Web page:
Written by: Courtney Woelfl, Extension Educator, Family and Consumer Sciences, Ohio State University Extension, Cuyahoga County.

Reviewed by: Lisa Barlage, Extension Educator, Family and Consumer Sciences, Ohio State University Extension, Ross County.

Sources:

Minkus, T., Liu, K., & Ross, K. W. (2015). Children Seen But Not Heard. Proceedings of the 24th International Conference on World Wide Web – WWW 15. doi: 10.1145/2736277.2741124

Moser, C., Chen, T., & Schoenebeck, S. Y. (2017). Parents? and Children?s Preferences about Parents Sharing about Children on Social Media. Proceedings of the 2017 CHI Conference on Human Factors in Computing Systems – CHI 17. doi: 10.1145/3025453.3025587

Steinberg, S. B. (2017). Sharenting: Children’s privacy in the age of social media. Emory Law Journal, 66(4), 839-884.

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I remember the nurse placing a screaming dark-haired baby in my arms like it was yesterday. 18 years later, this baby is graduating from high school and telling me she wants to change her address to one different from mine.  While I appreciate her goals and ambitions, watching her go is tough.  Preparing now with a few simple things I am hoping will make this big transition smoother for both of us as she heads to college on her own.

Prepare and You Will Not Fear

I remember being taught this principle in relation to natural disasters when I was young, this same mantra is bringing me some comfort as a mother as I prepare to send a child into the world.  There is a long list of independent living skills youth and young adults need to be successful on their own; more skills than can be taught in the summer between their senior year and heading out on their own.  Starting young with developing and teaching life skills can bring peace and confidence with parents and youth as they move on.  Giving young children and teens responsibilities at home, allowing them to make mistakes and learn from them will prepare them for obstacles and responsibilities they will face when they leave home.  These needed life skills include not only skills such as cooking and laundry but budgeting, relationship skills, emotional and behavioral control, manners, self-care, time management and more.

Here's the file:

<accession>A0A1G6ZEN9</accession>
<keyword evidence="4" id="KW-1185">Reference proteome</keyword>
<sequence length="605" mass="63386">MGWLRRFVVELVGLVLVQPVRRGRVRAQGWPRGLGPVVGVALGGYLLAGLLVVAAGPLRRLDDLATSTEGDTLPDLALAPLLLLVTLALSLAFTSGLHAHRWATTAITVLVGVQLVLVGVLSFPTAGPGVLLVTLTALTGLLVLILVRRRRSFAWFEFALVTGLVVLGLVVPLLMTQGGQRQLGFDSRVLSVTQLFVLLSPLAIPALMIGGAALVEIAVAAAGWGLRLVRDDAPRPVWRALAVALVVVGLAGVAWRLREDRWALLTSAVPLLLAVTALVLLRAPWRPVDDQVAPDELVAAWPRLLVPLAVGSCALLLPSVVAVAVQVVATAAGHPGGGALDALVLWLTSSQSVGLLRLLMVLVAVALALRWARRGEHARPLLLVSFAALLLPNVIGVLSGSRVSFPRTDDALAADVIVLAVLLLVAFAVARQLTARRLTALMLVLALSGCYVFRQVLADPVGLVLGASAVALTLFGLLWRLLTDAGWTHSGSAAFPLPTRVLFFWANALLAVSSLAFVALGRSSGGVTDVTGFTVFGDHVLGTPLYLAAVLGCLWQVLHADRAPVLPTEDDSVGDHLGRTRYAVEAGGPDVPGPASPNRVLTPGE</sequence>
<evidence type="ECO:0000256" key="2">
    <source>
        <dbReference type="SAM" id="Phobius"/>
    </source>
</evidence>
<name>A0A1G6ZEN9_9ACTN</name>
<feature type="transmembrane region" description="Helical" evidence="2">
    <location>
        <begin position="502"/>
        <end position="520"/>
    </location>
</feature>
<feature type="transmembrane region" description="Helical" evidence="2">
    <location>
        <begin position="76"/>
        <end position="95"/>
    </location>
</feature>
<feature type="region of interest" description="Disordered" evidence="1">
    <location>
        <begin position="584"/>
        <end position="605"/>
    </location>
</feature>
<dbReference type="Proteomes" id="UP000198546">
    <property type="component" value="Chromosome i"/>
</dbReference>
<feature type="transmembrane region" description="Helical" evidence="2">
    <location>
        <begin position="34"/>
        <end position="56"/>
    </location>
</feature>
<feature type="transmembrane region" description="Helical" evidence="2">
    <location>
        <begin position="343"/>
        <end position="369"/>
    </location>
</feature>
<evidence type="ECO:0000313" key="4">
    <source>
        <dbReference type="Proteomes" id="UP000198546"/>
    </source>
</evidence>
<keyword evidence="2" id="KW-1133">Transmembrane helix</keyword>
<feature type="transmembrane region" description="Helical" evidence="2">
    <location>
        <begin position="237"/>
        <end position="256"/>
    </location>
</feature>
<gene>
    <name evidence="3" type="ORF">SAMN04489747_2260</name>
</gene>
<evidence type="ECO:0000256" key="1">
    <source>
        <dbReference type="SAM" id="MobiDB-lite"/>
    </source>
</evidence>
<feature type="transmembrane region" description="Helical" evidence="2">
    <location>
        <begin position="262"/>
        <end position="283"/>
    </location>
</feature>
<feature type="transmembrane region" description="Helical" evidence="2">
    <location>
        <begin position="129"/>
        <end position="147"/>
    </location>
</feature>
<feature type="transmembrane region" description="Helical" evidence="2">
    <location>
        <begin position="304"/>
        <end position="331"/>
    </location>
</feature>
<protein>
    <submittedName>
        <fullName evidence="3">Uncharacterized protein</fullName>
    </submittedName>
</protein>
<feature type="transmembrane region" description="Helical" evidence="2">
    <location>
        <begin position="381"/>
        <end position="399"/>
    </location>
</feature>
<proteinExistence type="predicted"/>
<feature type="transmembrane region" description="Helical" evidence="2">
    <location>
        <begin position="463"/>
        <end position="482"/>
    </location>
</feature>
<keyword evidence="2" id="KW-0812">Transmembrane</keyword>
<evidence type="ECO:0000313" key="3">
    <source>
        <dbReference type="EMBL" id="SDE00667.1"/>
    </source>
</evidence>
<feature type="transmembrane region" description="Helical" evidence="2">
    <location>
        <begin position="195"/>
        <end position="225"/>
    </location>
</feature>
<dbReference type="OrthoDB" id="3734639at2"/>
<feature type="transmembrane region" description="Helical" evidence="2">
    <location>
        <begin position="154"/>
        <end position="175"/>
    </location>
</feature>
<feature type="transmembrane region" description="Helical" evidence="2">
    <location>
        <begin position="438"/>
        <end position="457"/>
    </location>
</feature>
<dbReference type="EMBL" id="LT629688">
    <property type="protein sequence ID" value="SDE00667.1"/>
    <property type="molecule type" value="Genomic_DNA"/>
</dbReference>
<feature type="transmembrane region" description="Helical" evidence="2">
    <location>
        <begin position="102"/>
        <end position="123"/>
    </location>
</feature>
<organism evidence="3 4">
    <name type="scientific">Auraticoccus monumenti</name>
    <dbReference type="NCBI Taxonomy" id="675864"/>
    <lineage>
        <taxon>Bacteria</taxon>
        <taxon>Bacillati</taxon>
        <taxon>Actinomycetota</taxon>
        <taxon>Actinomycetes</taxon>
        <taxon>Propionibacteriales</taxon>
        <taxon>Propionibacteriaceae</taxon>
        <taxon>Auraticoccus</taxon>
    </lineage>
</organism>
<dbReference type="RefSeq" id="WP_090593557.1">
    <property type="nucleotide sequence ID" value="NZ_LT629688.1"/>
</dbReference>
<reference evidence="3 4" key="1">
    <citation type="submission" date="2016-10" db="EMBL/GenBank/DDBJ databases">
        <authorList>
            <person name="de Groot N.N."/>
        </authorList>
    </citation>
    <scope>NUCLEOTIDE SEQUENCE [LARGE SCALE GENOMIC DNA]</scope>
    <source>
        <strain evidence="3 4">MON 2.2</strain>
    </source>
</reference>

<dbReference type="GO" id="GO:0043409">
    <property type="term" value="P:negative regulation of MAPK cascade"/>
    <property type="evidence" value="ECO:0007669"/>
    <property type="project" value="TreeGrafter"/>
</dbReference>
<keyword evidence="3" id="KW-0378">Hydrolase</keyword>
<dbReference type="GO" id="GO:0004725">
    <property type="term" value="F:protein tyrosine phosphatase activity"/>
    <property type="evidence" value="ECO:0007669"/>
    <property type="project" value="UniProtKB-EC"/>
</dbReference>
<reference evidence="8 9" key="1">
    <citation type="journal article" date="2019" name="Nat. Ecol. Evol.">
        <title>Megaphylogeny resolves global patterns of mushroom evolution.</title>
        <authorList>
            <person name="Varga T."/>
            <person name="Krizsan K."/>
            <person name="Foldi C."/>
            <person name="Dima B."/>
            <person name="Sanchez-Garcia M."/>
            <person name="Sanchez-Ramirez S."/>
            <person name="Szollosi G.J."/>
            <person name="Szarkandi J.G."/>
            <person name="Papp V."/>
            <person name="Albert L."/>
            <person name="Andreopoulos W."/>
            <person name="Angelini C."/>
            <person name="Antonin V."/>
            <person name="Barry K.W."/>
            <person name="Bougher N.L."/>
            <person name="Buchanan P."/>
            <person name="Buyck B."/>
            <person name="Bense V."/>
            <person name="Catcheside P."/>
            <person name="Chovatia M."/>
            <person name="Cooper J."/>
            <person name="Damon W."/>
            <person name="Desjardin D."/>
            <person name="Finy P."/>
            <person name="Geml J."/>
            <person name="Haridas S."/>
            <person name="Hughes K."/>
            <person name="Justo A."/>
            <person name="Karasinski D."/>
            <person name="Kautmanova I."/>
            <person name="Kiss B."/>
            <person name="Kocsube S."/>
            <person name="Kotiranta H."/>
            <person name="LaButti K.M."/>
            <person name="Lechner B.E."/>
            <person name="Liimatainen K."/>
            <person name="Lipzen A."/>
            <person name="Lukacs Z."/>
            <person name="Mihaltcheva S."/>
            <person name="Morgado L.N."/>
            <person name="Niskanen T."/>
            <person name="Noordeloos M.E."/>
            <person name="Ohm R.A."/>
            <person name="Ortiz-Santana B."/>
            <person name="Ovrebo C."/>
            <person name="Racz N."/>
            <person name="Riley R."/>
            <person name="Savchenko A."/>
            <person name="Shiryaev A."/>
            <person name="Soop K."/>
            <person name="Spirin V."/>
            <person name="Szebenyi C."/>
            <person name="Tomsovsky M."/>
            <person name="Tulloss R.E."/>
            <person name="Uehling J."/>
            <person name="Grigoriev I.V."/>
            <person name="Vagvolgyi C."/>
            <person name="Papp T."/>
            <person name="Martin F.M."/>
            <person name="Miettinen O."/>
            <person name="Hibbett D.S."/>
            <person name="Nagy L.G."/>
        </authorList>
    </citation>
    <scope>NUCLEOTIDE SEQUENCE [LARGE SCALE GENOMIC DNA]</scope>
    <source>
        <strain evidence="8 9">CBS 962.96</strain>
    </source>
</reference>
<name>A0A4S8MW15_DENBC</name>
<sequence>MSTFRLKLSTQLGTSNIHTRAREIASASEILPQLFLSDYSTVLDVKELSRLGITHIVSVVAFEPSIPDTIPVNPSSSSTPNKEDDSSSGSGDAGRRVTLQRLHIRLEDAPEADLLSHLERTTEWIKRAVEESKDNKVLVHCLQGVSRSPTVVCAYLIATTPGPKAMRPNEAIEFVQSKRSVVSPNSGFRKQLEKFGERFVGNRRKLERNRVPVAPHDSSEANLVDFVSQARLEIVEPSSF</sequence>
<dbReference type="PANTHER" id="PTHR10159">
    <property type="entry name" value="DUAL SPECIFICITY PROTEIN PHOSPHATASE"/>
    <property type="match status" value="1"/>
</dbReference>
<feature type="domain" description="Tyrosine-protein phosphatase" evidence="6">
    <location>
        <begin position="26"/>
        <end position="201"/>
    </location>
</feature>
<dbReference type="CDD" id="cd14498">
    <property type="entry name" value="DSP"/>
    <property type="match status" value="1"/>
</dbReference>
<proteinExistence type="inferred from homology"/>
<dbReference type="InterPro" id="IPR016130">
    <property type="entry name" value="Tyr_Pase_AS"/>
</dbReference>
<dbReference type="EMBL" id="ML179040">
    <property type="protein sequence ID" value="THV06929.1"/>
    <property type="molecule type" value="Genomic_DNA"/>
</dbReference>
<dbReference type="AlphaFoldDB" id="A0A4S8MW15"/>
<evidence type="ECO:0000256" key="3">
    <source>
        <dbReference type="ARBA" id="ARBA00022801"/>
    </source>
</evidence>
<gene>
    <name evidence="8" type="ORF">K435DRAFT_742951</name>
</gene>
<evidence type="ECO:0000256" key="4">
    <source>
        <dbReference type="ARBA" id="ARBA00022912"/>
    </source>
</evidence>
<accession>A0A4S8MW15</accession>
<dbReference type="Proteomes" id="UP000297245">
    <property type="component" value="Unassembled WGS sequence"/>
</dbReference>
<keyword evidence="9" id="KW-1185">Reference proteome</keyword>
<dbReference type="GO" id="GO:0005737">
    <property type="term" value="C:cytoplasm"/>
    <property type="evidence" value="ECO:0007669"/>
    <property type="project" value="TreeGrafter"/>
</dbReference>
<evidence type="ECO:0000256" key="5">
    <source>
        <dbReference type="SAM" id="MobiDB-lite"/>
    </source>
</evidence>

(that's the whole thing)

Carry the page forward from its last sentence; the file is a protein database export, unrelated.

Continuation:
Am I invited too?

My daughter, who is leaving, sat at the table listening one night as my sister and I discussed future Thanksgiving plans.  When we were finished she asked, “Am I invited too?”  It never occurred to me that she might be having some questions about where she would fit in when she left home.  We talked about what our communication would look like, how often, ways we would stay in contact and what family events she might want to be included in.  I let her know she would be welcome in our home anytime, without an appointment or reason. 

Plans do not always work out.  Let your young adult know that they are welcome in your home and what your requirements might be after they move away and return to visit. Help your child know that while you are excited about their new adventure you are always there if they just need to chat. Communication can be vital during this transition, for both of you.   Do not assume they know they can phone you if they feel sad or need to talk. 

Have a Plan

Have a plan for if things go wrong too.  A clear plan for contingencies can help parents make a decision when emotions are running high or a quick decision is necessary. Have you discussed what will happen if your college student makes poor grades? What if they are homesick and want to return home? What if they want or need to change schools or apartments? What if they are unable to cover expenses and call to ask for money?  Having these discussions before hand can clear up confusion for you and your child. 

Take Care of You

Feelings of loneliness, loss, and grief may all be common when a child leaves home. Have a plan to deal with those feelings.  As I have discussed this transition with friends their advice and reactions have ranged anywhere from excitement to being seriously distraught over their son or daughter moving out.  There is no right or wrong way to feel.  Try to let your feelings run their course. If you feel like crying, cry. It is important to acknowledge how you feel and not allow others to dictate your emotions.  You will not react the same way your friend did to their child moving out and that is ok.